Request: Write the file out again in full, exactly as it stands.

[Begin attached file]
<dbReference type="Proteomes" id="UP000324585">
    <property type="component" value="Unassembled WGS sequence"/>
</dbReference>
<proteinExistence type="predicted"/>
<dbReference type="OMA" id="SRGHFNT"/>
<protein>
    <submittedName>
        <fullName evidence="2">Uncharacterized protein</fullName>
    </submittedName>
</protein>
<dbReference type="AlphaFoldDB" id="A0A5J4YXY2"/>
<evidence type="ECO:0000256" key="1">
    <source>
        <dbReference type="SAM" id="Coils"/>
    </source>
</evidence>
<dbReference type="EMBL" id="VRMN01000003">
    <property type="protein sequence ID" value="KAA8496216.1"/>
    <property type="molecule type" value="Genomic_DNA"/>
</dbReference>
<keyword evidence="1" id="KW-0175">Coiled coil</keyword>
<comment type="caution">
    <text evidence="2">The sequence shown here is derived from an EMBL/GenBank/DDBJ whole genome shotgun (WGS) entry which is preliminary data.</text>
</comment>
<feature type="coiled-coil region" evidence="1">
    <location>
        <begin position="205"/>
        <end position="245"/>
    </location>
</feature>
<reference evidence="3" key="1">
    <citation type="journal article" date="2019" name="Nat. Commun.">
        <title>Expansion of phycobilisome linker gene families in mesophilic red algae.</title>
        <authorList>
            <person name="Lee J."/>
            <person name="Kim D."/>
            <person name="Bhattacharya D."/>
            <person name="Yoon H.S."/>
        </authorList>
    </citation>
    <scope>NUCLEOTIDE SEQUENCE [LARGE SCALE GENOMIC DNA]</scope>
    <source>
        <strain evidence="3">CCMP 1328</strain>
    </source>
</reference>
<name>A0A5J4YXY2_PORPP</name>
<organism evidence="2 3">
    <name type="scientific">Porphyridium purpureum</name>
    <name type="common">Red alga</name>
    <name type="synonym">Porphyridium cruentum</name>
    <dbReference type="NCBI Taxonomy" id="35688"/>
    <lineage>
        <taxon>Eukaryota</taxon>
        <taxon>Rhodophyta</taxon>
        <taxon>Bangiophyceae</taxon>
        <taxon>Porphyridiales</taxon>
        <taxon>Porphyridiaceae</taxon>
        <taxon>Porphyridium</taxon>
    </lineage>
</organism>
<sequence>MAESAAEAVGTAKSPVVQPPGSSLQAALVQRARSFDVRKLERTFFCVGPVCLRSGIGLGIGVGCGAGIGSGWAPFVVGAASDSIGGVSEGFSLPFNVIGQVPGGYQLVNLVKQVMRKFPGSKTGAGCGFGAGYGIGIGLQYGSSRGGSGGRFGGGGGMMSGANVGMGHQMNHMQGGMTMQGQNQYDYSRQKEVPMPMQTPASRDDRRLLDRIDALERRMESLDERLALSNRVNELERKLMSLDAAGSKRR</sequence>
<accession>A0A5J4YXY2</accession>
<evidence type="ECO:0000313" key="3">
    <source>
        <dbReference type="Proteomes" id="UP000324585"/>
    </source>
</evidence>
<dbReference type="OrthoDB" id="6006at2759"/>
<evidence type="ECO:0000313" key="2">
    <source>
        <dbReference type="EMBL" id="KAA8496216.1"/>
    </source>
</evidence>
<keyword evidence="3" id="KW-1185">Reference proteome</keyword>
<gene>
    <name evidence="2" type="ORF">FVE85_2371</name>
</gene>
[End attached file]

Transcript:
<dbReference type="Proteomes" id="UP000324585">
    <property type="component" value="Unassembled WGS sequence"/>
</dbReference>
<proteinExistence type="predicted"/>
<dbReference type="OMA" id="SRGHFNT"/>
<protein>
    <submittedName>
        <fullName evidence="2">Uncharacterized protein</fullName>
    </submittedName>
</protein>
<dbReference type="AlphaFoldDB" id="A0A5J4YXY2"/>
<evidence type="ECO:0000256" key="1">
    <source>
        <dbReference type="SAM" id="Coils"/>
    </source>
</evidence>
<dbReference type="EMBL" id="VRMN01000003">
    <property type="protein sequence ID" value="KAA8496216.1"/>
    <property type="molecule type" value="Genomic_DNA"/>
</dbReference>
<keyword evidence="1" id="KW-0175">Coiled coil</keyword>
<comment type="caution">
    <text evidence="2">The sequence shown here is derived from an EMBL/GenBank/DDBJ whole genome shotgun (WGS) entry which is preliminary data.</text>
</comment>
<feature type="coiled-coil region" evidence="1">
    <location>
        <begin position="205"/>
        <end position="245"/>
    </location>
</feature>
<reference evidence="3" key="1">
    <citation type="journal article" date="2019" name="Nat. Commun.">
        <title>Expansion of phycobilisome linker gene families in mesophilic red algae.</title>
        <authorList>
            <person name="Lee J."/>
            <person name="Kim D."/>
            <person name="Bhattacharya D."/>
            <person name="Yoon H.S."/>
        </authorList>
    </citation>
    <scope>NUCLEOTIDE SEQUENCE [LARGE SCALE GENOMIC DNA]</scope>
    <source>
        <strain evidence="3">CCMP 1328</strain>
    </source>
</reference>
<name>A0A5J4YXY2_PORPP</name>
<organism evidence="2 3">
    <name type="scientific">Porphyridium purpureum</name>
    <name type="common">Red alga</name>
    <name type="synonym">Porphyridium cruentum</name>
    <dbReference type="NCBI Taxonomy" id="35688"/>
    <lineage>
        <taxon>Eukaryota</taxon>
        <taxon>Rhodophyta</taxon>
        <taxon>Bangiophyceae</taxon>
        <taxon>Porphyridiales</taxon>
        <taxon>Porphyridiaceae</taxon>
        <taxon>Porphyridium</taxon>
    </lineage>
</organism>
<sequence>MAESAAEAVGTAKSPVVQPPGSSLQAALVQRARSFDVRKLERTFFCVGPVCLRSGIGLGIGVGCGAGIGSGWAPFVVGAASDSIGGVSEGFSLPFNVIGQVPGGYQLVNLVKQVMRKFPGSKTGAGCGFGAGYGIGIGLQYGSSRGGSGGRFGGGGGMMSGANVGMGHQMNHMQGGMTMQGQNQYDYSRQKEVPMPMQTPASRDDRRLLDRIDALERRMESLDERLALSNRVNELERKLMSLDAAGSKRR</sequence>
<accession>A0A5J4YXY2</accession>
<evidence type="ECO:0000313" key="3">
    <source>
        <dbReference type="Proteomes" id="UP000324585"/>
    </source>
</evidence>
<dbReference type="OrthoDB" id="6006at2759"/>
<evidence type="ECO:0000313" key="2">
    <source>
        <dbReference type="EMBL" id="KAA8496216.1"/>
    </source>
</evidence>
<keyword evidence="3" id="KW-1185">Reference proteome</keyword>
<gene>
    <name evidence="2" type="ORF">FVE85_2371</name>
</gene>